19 Nov Editor Picks: Restless Creatures
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In these times where our beloved museums are a bit out of reach, we can still enjoy art without setting foot outside. Our homes have become the perfect gallery to showcase exciting and interesting pieces, including the uniqueness of a variety of wildlife creatures. We shine the spotlight on whimsical fauna and cleverly designed beasts to adorn our spaces. IDF gives you a glimpse of a few favorites for your display:
This unique sculpture is part of The Metropolitan Museum of Art’s collection that IDF wholeheartedly supports on our platform. Evoking the memory of the Predynastic Period of ancient Egypt, this “standing” bowl is made from Nile clay and has a smooth, polished surface, giving it a light sheen. It truly is art for the home.
If your a cat lover, this hand-colored lithograph by Nathaniel Currier (American, 1813–1888) called The Favorite Cat is the perfect piece. The tray can hold any small item you want to keep handy or just be there highlight feline fancy.
This reproduction is of an original 19th century silver-plated sculpture which was owned by a ruler of the Fon kingdom of Dahomey in the present-day Republic of Benin, in West Africa. Used as a symbol of honor and wealth, its brings a touch of royalty to any home.
Modern pastoral decorating looks for ways to return to nature. This life-size sheep made of beech wood and painted black featuring 3 types of natural sheep hide will beautify your style aesthetic and give you an almost “living” piece of art.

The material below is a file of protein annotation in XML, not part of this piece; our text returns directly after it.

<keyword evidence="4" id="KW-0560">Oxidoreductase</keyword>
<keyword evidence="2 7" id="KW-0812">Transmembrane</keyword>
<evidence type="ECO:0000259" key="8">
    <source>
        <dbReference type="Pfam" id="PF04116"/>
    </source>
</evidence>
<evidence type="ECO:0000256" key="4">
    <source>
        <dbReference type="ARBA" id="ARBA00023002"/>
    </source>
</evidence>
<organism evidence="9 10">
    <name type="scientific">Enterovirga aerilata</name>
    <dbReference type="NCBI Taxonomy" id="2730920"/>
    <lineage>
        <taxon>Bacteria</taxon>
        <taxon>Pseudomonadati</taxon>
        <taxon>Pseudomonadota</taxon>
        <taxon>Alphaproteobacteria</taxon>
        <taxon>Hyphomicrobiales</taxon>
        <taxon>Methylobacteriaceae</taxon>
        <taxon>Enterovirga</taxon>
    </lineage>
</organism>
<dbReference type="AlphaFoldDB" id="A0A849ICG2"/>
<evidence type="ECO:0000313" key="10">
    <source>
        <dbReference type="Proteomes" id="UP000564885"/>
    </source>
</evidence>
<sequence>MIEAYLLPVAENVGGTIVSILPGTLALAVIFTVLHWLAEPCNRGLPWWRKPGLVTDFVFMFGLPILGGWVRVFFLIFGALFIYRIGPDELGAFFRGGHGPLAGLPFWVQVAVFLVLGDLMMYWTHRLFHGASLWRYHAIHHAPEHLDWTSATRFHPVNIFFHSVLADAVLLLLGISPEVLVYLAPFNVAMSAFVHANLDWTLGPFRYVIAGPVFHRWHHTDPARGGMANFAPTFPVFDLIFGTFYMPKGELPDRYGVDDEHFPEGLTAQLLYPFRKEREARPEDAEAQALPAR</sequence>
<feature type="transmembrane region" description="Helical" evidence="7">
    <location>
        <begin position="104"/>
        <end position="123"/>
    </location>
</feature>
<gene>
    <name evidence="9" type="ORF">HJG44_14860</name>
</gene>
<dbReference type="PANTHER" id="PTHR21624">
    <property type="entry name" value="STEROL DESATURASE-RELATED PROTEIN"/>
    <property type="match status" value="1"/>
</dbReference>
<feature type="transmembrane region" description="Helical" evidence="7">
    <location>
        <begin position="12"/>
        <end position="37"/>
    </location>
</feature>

We are in love with this brave, strong, and curious gorilla. Named after the Greek voyager who discovered gorillas 2500 years ago, this hardwood delight can hold many poses and his elastic bands and durable wood limbs keep him from breakage. You can create new art with this piece on a daily basis.
If you want to pick something truly unique, yet timeless, this Brass Talon bowl is an excellent choice. Hand-cast in solid brass from a clay model sculpted by Jonathan Adler and his team, it can be placed in a variety of locations for practical use or just to add a bit of that shimmer to the perfect spot.
This small resin mini sculpture was inspired by a delightful chouette (owl) sculpture by François Pompon (French, 1855–1933), a one-time assistant to Auguste Rodin. IDF really loves the sleekness of this rendition of this bird of night that highlights some of the mysteriousness related to the creature.
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